How to Write a Cover Letter That Doesn't Make the Hiring Manager (or You) Question Their Existence

By Jenny Foss

You ever apply for a job and, as you get to the final stretch of this already cumbersome process, think:


Ah, yes. The cover letter. The oft overlooked, typically misunderstood, and universally dreaded cover letter.

For many job seekers, it’s that annoying last step in the process. And that last step feels intimidating, unnecessary or a combination of the two. It’s also the application element that people tend to put the least effort into.


Why? Because done well, your cover letter can give you a big leg up on the competition. It’s your opportunity to connect the dots between their “Here’s what we need” and your “Here’s what I can walk through your doors and deliver.”

It’s also your opportunity to say — in a conversational tone — “Hey there. I love what you guys are doing. I’m applying for these reasons. And, I have these specific skills that will enable me to knock this baby out of the park.”

Your competitors are dishing up mediocre (at best) cover letters — one’s that blather on about nothing, reiterate the exact things they’ve already highlighted in their resume, or are so gosh-darned vanilla that the words won’t even register with the person on the receiving end.

Given this … you’ve got the chance to glide into the race strong with a killer cover letter. And, once you see how to pull it off, you’ll likely realize that it’s not as hard as it looks.


1. Start with a strong lead.

First impressions are everything and that’s absolutely true with your cover letter.

Newsflash: The reviewer is expecting your cover letter to be a total snooze. So, if you can create a lead that draws them into your story right from hello, you’re already well ahead of the competition.

How do you do this? Spell out what brings you to their doorstep, and why (specifically) you want to work with this organization.


Hello, Mr. Lopez:

When I was 11, my big brother was diagnosed with lymphoma. I was terrified. He, on the other hand, took it all in stride. In fact, a week after he started treatment, he signed up for his first marathon, through Team in Training. I saw a 15-year-old — who I already nearly idolized — transform from couch potato to athlete before my eyes. I also saw how having Team in Training to focus on through that incredibly stressful time really helped him through his treatments.

My brother recovered, and then recruited me. Today, we’re both marathoners and huge evangelists for Team in Training and the Leukemia & Lymphoma Society. I’ve long kept an eye on your Careers page, thinking that my dream marketing job might pop up. It just did. I would be honored to serve as your Brand Director.

Now, you won’t always have this compelling of a story, of course. The point here is this — make it personal and relevant to the job or organization.

2. Spell out exactly how you line up for that job.

Once you’ve established that you’re not just out there applying for every job you see posted online, it’s time to outline the specifics on how you line up for this job. This is why we don’t recommend a generic letter that you could use for multiple cover letters. You need the opportunity to tell that hiring manager that you’re a great fit for __________________ (these) specific reasons. In fact, we typically begin this section with this exact line:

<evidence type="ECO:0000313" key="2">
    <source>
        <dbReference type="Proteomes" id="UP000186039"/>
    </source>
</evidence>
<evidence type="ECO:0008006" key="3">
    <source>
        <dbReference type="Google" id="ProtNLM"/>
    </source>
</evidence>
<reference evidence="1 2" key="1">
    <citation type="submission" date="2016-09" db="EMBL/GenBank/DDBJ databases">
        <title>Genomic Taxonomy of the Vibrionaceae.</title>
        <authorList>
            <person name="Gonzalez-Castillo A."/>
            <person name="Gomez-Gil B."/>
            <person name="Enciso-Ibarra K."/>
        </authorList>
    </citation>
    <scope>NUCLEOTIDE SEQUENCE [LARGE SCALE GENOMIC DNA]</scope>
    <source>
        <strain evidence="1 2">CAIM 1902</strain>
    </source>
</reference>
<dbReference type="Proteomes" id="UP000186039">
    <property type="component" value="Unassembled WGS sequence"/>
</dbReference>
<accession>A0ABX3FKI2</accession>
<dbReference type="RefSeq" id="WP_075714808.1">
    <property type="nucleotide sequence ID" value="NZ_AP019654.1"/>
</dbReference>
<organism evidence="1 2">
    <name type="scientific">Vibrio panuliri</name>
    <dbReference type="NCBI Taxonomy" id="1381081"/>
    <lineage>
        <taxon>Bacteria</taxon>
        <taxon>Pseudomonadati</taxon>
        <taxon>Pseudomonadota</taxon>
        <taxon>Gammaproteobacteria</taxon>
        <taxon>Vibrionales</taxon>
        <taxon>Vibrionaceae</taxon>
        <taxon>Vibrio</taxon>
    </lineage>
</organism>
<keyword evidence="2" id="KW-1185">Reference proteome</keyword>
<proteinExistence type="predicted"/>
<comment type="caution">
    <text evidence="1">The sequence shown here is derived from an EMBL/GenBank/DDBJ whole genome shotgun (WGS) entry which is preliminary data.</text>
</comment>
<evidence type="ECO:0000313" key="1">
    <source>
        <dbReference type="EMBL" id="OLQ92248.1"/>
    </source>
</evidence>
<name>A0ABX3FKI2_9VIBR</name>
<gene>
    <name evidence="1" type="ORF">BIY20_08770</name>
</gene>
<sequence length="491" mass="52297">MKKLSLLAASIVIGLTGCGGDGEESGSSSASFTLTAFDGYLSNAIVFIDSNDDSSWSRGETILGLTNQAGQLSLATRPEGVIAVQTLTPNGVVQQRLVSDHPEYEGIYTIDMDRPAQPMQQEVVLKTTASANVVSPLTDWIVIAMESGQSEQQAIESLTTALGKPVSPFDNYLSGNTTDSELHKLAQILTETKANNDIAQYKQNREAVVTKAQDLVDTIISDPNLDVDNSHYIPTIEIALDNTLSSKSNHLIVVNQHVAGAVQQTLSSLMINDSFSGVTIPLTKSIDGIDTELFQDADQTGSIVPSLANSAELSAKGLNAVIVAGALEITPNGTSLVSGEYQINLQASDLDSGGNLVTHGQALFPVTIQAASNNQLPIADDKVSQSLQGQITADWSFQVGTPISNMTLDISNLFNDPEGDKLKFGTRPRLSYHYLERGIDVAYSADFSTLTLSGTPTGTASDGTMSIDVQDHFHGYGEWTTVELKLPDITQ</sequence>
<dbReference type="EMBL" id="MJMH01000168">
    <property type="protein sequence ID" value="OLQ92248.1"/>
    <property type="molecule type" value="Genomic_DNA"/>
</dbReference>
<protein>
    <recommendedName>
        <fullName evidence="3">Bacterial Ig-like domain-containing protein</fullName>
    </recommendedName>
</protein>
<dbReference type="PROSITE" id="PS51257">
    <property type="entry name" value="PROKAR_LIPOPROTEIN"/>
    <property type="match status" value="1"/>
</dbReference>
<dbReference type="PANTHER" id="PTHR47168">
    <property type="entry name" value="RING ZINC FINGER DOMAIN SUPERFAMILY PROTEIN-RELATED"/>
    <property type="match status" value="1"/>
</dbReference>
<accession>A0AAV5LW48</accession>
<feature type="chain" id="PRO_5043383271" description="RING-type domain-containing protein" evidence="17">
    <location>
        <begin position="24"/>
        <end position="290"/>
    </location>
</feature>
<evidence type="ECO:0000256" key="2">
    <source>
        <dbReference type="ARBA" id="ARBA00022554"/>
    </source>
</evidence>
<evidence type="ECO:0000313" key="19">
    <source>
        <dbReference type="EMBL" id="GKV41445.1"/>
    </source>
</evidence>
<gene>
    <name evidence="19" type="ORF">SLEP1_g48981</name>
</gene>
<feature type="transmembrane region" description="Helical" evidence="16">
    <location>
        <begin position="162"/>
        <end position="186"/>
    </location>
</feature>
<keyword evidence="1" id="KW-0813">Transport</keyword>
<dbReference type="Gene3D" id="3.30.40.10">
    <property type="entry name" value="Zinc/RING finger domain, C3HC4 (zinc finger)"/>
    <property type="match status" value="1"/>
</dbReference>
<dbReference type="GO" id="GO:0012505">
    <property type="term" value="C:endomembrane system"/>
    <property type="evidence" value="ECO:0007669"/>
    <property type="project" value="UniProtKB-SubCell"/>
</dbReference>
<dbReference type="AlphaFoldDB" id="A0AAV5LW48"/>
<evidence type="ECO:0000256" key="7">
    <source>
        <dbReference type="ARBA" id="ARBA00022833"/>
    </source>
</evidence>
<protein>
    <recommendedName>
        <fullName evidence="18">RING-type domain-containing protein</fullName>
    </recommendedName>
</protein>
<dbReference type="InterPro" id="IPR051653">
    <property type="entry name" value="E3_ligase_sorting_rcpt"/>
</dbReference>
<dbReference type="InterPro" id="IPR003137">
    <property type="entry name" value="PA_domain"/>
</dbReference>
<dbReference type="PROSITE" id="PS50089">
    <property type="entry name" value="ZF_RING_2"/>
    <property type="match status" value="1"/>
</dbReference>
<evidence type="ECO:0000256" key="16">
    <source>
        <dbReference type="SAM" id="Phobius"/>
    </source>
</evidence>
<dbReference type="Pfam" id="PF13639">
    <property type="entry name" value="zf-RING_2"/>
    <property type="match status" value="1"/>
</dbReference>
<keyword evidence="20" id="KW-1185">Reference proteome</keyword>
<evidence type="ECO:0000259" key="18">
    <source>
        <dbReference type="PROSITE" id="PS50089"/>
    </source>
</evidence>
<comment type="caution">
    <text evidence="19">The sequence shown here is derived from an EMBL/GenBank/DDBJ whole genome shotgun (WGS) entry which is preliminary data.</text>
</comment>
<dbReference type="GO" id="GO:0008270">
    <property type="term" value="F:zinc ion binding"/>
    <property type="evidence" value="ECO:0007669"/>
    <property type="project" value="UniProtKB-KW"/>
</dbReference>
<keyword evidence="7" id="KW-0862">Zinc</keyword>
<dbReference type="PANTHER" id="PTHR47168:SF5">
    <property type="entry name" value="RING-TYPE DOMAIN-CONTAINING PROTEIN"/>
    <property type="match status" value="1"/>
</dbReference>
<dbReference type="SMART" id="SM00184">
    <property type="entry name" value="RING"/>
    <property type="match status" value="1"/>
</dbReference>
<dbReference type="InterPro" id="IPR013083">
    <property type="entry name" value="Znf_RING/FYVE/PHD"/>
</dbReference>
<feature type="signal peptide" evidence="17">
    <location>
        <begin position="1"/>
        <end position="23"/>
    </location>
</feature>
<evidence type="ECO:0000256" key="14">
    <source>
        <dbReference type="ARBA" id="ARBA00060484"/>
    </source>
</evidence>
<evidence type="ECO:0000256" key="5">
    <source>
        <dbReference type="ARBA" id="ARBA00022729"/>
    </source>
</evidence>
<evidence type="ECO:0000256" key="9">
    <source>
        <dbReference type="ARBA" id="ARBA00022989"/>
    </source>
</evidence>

What, specifically, would I bring to the Leukemia & Lymphoma Society as Brand Director?

And then we lay in a few bullet points that showcase the skills and experience you possess that line up with the specific deliverables of that job. Here’s one:


  • A history of accelerating brand affinity for nonprofits — At Food for Children, I led a team in revitalizing a brand for this national nonprofit that aims to end food insecurity for school-aged children. We built and deployed an integrated, digital-first strategy that drove dramatic gains in traffic, customer engagement and — importantly — funds raised.

Don’t go too crazy on the bullet points here. Do choose 3-4 that align directly with the job you’re applying for.

3. Wrap it up in a way that’s confident (not pushy).

Certainly, you want to finish that cover letter strong — in an appreciative yet confident way.

You don’t want to come across needy, but you also don’t want to confuse “confident” with “cocky” or “old-school.”

Many a sales coaching programs teach participants how to do a strong close. And that typically involves announcing something like, “I’ll follow up on Wednesday to set up our appointment.”

Having been a recruiter for 15 years, I’ll admit that, when I feel someone is being over-the-top pushy or disingenuous, I’m less inclined to follow up with them.

Instead, use your last paragraph or so to summarize your interest and your fit, and to make it clear that you’re very interested in discussing the opportunity.


I believe my passion for your work, successes in growing consumer and nonprofit brands, and authentic leadership would serve the Leukemia & Lymphoma society well. I would love to discuss your plans and challenges in more detail and share specifics on how I can contribute. Thanks so much for your consideration, [Name]. I hope to speak with you soon!

And then, you sign off, wrap it up with a bow and … ship it!

(OK, no bow.)

This article was named a Top Job Search Blog Post for 2020 by The original article can be found here.



JeffAltman, The Big Game Hunter
JeffAltman, The Big Game Hunter

Jeff Altman, The Big Game Hunter is a coach who worked as a recruiter for what seems like one hundred years. His work involves career coaching, all as well as executive job search coaching, job coaching and interview coaching. He is the host of “No BS Job Search Advice Radio,” the #1 podcast in iTunes for job search with more than 2000 episodes and is a member of The Forbes Coaches Council.

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